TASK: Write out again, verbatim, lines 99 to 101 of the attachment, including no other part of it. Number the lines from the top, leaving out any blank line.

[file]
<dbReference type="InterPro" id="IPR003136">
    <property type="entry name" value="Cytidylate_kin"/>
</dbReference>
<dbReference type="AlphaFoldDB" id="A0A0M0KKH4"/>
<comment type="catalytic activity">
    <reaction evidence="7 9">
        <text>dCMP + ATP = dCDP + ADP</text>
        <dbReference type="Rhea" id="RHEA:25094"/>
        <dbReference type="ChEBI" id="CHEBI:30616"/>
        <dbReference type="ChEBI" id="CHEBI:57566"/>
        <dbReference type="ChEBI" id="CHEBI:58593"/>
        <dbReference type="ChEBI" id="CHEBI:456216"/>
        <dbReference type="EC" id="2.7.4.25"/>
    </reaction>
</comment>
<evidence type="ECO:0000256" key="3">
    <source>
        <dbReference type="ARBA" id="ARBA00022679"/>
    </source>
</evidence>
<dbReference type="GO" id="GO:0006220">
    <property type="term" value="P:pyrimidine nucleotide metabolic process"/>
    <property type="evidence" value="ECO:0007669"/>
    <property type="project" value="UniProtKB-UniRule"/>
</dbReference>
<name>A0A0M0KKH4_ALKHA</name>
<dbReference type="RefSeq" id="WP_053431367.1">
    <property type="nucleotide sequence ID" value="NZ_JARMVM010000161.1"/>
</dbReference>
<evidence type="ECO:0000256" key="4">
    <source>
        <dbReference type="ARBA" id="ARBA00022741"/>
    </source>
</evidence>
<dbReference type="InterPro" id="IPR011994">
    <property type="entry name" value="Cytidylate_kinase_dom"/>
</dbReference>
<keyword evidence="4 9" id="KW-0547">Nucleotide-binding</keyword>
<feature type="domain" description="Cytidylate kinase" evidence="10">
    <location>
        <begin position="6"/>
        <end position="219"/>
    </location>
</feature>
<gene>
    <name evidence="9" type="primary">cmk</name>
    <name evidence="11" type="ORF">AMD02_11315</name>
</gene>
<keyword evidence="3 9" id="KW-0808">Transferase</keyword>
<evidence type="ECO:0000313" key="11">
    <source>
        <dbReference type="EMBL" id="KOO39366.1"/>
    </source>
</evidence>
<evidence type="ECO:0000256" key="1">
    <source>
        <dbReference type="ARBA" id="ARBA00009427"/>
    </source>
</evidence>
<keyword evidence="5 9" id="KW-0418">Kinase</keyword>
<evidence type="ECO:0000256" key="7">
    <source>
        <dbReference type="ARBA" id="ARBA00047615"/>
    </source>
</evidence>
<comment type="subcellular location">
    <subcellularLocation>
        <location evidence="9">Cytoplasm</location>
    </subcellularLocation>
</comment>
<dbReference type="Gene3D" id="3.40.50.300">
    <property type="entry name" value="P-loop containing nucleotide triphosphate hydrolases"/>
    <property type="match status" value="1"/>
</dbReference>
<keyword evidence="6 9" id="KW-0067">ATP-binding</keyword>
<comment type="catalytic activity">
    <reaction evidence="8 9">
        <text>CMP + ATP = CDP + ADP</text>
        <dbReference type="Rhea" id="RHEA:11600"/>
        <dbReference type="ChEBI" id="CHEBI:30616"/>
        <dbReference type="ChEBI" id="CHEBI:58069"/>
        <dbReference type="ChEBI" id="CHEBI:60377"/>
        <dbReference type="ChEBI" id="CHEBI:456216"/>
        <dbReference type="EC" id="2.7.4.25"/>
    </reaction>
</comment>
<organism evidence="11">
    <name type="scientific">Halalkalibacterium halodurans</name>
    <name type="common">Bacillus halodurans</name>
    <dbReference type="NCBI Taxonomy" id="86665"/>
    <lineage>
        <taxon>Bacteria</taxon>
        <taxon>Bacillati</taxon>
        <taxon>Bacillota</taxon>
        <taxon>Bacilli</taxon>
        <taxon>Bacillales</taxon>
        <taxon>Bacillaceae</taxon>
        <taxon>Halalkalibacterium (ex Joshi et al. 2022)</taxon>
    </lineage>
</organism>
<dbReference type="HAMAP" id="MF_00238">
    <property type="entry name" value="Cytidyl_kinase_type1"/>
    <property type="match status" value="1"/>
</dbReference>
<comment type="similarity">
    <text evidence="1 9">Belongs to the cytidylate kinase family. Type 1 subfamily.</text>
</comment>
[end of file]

    </lineage>
</organism>
<dbReference type="HAMAP" id="MF_00238">